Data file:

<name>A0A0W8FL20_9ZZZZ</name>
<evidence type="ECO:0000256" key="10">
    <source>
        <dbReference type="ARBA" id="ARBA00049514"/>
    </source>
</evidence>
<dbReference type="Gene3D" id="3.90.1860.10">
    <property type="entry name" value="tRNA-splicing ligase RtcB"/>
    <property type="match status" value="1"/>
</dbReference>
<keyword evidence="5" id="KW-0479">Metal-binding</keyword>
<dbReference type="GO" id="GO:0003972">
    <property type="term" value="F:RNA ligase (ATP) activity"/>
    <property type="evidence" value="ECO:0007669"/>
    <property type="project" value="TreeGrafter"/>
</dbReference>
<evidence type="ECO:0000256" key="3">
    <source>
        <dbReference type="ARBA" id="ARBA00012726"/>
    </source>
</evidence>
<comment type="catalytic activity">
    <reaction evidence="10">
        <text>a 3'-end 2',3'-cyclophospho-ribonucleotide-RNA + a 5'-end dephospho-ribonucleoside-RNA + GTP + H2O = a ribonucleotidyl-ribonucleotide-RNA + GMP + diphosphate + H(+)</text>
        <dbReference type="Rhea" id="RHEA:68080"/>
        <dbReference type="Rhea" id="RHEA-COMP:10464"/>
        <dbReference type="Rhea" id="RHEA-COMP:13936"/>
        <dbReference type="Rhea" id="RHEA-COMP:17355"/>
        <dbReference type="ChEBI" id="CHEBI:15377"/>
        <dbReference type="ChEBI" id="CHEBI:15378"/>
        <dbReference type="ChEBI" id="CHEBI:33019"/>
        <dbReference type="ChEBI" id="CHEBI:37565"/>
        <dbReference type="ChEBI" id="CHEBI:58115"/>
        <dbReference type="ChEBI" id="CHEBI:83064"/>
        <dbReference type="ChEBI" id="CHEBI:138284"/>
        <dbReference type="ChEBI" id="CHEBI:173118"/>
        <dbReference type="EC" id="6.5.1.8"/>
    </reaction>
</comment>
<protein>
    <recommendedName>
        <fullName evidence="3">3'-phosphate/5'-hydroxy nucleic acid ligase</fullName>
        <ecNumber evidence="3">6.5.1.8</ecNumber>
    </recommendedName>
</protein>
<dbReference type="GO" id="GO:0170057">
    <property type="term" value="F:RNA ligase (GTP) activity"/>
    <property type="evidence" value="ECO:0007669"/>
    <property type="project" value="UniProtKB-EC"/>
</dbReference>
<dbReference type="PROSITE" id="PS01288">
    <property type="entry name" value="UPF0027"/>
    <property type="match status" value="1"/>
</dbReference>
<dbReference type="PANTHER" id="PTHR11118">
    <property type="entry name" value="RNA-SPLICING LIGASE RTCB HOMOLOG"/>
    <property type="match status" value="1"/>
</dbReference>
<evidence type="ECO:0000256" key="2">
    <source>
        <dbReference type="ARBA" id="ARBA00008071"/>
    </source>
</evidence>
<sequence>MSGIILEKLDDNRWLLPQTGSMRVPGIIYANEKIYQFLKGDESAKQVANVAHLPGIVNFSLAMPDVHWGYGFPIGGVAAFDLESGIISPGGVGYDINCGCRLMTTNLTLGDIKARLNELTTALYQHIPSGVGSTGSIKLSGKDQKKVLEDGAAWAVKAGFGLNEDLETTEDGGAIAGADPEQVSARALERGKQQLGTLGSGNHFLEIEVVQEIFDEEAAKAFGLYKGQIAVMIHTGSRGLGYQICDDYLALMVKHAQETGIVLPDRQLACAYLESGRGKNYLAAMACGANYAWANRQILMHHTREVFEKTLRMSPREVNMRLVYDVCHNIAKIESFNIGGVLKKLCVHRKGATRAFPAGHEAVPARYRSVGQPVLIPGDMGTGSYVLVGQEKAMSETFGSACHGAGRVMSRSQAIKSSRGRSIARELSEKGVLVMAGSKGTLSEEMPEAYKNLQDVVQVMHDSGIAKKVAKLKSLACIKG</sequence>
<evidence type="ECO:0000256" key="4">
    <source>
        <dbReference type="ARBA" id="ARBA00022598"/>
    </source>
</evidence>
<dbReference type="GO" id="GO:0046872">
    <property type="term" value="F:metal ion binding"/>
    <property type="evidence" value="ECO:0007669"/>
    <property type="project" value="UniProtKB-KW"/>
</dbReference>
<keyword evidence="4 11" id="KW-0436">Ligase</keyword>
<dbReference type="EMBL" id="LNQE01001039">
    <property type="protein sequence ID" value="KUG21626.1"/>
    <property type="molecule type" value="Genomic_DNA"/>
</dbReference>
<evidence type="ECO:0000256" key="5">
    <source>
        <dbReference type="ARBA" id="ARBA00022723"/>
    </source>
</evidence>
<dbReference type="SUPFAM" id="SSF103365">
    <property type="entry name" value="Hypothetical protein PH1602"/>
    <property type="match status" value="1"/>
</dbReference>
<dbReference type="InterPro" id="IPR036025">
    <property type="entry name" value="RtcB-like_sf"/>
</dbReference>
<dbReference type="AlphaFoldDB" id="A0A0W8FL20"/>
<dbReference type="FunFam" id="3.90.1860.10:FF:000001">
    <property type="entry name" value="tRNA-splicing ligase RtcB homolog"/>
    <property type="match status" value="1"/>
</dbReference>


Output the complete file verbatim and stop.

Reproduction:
<name>A0A0W8FL20_9ZZZZ</name>
<evidence type="ECO:0000256" key="10">
    <source>
        <dbReference type="ARBA" id="ARBA00049514"/>
    </source>
</evidence>
<dbReference type="Gene3D" id="3.90.1860.10">
    <property type="entry name" value="tRNA-splicing ligase RtcB"/>
    <property type="match status" value="1"/>
</dbReference>
<keyword evidence="5" id="KW-0479">Metal-binding</keyword>
<dbReference type="GO" id="GO:0003972">
    <property type="term" value="F:RNA ligase (ATP) activity"/>
    <property type="evidence" value="ECO:0007669"/>
    <property type="project" value="TreeGrafter"/>
</dbReference>
<evidence type="ECO:0000256" key="3">
    <source>
        <dbReference type="ARBA" id="ARBA00012726"/>
    </source>
</evidence>
<comment type="catalytic activity">
    <reaction evidence="10">
        <text>a 3'-end 2',3'-cyclophospho-ribonucleotide-RNA + a 5'-end dephospho-ribonucleoside-RNA + GTP + H2O = a ribonucleotidyl-ribonucleotide-RNA + GMP + diphosphate + H(+)</text>
        <dbReference type="Rhea" id="RHEA:68080"/>
        <dbReference type="Rhea" id="RHEA-COMP:10464"/>
        <dbReference type="Rhea" id="RHEA-COMP:13936"/>
        <dbReference type="Rhea" id="RHEA-COMP:17355"/>
        <dbReference type="ChEBI" id="CHEBI:15377"/>
        <dbReference type="ChEBI" id="CHEBI:15378"/>
        <dbReference type="ChEBI" id="CHEBI:33019"/>
        <dbReference type="ChEBI" id="CHEBI:37565"/>
        <dbReference type="ChEBI" id="CHEBI:58115"/>
        <dbReference type="ChEBI" id="CHEBI:83064"/>
        <dbReference type="ChEBI" id="CHEBI:138284"/>
        <dbReference type="ChEBI" id="CHEBI:173118"/>
        <dbReference type="EC" id="6.5.1.8"/>
    </reaction>
</comment>
<protein>
    <recommendedName>
        <fullName evidence="3">3'-phosphate/5'-hydroxy nucleic acid ligase</fullName>
        <ecNumber evidence="3">6.5.1.8</ecNumber>
    </recommendedName>
</protein>
<dbReference type="GO" id="GO:0170057">
    <property type="term" value="F:RNA ligase (GTP) activity"/>
    <property type="evidence" value="ECO:0007669"/>
    <property type="project" value="UniProtKB-EC"/>
</dbReference>
<dbReference type="PROSITE" id="PS01288">
    <property type="entry name" value="UPF0027"/>
    <property type="match status" value="1"/>
</dbReference>
<dbReference type="PANTHER" id="PTHR11118">
    <property type="entry name" value="RNA-SPLICING LIGASE RTCB HOMOLOG"/>
    <property type="match status" value="1"/>
</dbReference>
<evidence type="ECO:0000256" key="2">
    <source>
        <dbReference type="ARBA" id="ARBA00008071"/>
    </source>
</evidence>
<sequence>MSGIILEKLDDNRWLLPQTGSMRVPGIIYANEKIYQFLKGDESAKQVANVAHLPGIVNFSLAMPDVHWGYGFPIGGVAAFDLESGIISPGGVGYDINCGCRLMTTNLTLGDIKARLNELTTALYQHIPSGVGSTGSIKLSGKDQKKVLEDGAAWAVKAGFGLNEDLETTEDGGAIAGADPEQVSARALERGKQQLGTLGSGNHFLEIEVVQEIFDEEAAKAFGLYKGQIAVMIHTGSRGLGYQICDDYLALMVKHAQETGIVLPDRQLACAYLESGRGKNYLAAMACGANYAWANRQILMHHTREVFEKTLRMSPREVNMRLVYDVCHNIAKIESFNIGGVLKKLCVHRKGATRAFPAGHEAVPARYRSVGQPVLIPGDMGTGSYVLVGQEKAMSETFGSACHGAGRVMSRSQAIKSSRGRSIARELSEKGVLVMAGSKGTLSEEMPEAYKNLQDVVQVMHDSGIAKKVAKLKSLACIKG</sequence>
<evidence type="ECO:0000256" key="4">
    <source>
        <dbReference type="ARBA" id="ARBA00022598"/>
    </source>
</evidence>
<dbReference type="GO" id="GO:0046872">
    <property type="term" value="F:metal ion binding"/>
    <property type="evidence" value="ECO:0007669"/>
    <property type="project" value="UniProtKB-KW"/>
</dbReference>
<keyword evidence="4 11" id="KW-0436">Ligase</keyword>
<dbReference type="EMBL" id="LNQE01001039">
    <property type="protein sequence ID" value="KUG21626.1"/>
    <property type="molecule type" value="Genomic_DNA"/>
</dbReference>
<evidence type="ECO:0000256" key="5">
    <source>
        <dbReference type="ARBA" id="ARBA00022723"/>
    </source>
</evidence>
<dbReference type="SUPFAM" id="SSF103365">
    <property type="entry name" value="Hypothetical protein PH1602"/>
    <property type="match status" value="1"/>
</dbReference>
<dbReference type="InterPro" id="IPR036025">
    <property type="entry name" value="RtcB-like_sf"/>
</dbReference>
<dbReference type="AlphaFoldDB" id="A0A0W8FL20"/>
<dbReference type="FunFam" id="3.90.1860.10:FF:000001">
    <property type="entry name" value="tRNA-splicing ligase RtcB homolog"/>
    <property type="match status" value="1"/>
</dbReference>